Small Victories: Spotting Improbable Moments of Grace by Anne Lamott
My rating: 5 of 5 stars
My first Anne Lamott.
But it is. I loved most of it. I love her brokenness shining forth unapologetically, unabashed vulnerability, and snarky humor. Thus, Anne Lamott is a hit. But I do have to say that I wasn’t sold from the beginning. This particular level of brash and unabashed is a notch above my comfort level, or at least it was, to start. I don’t know how anyone can just throw it all out there quite that unapologetically, with quite that level of vulnerability. With humor. Lots and lots of humor.
The humor, of course, I appreciate with reckless abandon, even if a little dark at times.
After an essay or two, I adapted, and grew to love her honesty: truth, no matter how ugly, right there amidst the navigations of life. She flays open her every thought, throws the switch and trains the floodlights on the darkest parts of her life, her mind, her past, her present. It’s uncomfortable to watch, but I admire the strength. I hope to heaven that she changes the names of the folks she mentions, to protect the innocent and even the loathesome, but it wouldn’t surprise me at all if she didn’t. Makes me a little glad we don’t know eachother personally.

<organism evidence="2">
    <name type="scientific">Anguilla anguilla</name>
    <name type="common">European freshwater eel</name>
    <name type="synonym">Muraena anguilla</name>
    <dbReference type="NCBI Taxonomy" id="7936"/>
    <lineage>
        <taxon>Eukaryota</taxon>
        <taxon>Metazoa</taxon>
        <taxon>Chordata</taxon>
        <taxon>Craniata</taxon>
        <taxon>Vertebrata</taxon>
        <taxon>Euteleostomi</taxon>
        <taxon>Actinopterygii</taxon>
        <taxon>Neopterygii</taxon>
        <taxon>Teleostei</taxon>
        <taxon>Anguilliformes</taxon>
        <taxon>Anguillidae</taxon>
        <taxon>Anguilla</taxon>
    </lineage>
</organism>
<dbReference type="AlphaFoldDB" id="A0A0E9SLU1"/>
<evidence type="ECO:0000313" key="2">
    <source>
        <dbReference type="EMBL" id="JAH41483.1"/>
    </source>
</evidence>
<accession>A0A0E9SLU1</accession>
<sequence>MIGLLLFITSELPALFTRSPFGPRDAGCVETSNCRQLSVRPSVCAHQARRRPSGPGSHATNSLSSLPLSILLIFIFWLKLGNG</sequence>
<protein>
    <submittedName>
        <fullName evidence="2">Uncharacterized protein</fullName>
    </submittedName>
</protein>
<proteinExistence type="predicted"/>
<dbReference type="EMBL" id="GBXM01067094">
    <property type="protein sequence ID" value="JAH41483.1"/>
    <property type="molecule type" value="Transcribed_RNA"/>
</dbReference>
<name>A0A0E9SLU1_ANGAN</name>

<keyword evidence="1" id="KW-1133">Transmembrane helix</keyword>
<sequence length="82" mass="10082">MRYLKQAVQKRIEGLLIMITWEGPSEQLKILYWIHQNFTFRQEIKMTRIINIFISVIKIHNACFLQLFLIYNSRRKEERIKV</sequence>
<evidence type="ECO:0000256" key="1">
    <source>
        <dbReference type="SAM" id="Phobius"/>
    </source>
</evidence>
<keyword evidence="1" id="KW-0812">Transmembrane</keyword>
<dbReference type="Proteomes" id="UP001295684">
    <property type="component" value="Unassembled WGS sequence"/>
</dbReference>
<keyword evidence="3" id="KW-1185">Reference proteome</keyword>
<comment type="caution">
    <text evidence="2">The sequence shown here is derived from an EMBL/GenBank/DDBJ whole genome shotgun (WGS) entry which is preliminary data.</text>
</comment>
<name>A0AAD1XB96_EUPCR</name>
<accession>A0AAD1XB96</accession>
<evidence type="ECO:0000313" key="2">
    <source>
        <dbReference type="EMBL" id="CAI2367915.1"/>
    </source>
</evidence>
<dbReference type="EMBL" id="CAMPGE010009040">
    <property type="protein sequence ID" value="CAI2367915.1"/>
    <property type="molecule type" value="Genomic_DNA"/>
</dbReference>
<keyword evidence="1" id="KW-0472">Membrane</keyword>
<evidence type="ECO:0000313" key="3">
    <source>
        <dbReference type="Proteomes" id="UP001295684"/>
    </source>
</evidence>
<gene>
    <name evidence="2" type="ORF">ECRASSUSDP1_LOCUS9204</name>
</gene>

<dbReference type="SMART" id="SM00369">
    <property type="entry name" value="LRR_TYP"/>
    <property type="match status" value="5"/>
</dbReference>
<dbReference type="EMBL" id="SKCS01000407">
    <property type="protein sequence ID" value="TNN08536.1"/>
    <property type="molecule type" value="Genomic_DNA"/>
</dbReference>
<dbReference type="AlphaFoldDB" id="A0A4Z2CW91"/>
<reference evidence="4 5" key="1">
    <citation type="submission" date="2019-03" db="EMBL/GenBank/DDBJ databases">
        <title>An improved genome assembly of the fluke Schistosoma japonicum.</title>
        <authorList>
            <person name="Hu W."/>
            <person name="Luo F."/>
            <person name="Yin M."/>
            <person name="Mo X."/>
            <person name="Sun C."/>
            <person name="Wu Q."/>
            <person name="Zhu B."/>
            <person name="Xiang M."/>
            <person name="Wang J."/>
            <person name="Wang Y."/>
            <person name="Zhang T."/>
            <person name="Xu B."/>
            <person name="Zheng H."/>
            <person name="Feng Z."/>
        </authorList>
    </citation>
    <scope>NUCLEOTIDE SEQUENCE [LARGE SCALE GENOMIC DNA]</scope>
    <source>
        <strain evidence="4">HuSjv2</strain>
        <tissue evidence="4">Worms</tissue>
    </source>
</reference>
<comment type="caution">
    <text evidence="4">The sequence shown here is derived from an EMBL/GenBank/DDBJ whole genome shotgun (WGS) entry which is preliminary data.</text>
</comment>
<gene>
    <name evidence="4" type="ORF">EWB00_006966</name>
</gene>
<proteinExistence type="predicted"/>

I can see why you would either love Lamott or hate her, from her writing style, yes, but especially from her political angst. She pulls no punches, and in this polarized world, you will either be on board, or you won’t. I say this even as I realize that I am neither. I am so very on the fence politically, that I could fist pump her angsty pages and punch them with a more sinister fist, both in the same breath. I was a little uncomfortable with her looseness here, but who am I to ask her, a woman who is painfully more honest in her writing than I am, to bottle up this one aspect of herself? Stupid, that’s who.
GW, you might not want to read this one.
After all is said and done, I love that even in her raw state, even when I want to be judgmental towards her, or patronizing, or generally shiny-happy and terrible, she somehow still manages to put me in my place. She turns to God while I look down my nose. And there it is. My judgment turns to humility, without much of my own input, and for that, one of the blessings that flow between her words, I am grateful. That is a skill that God must appreciate.
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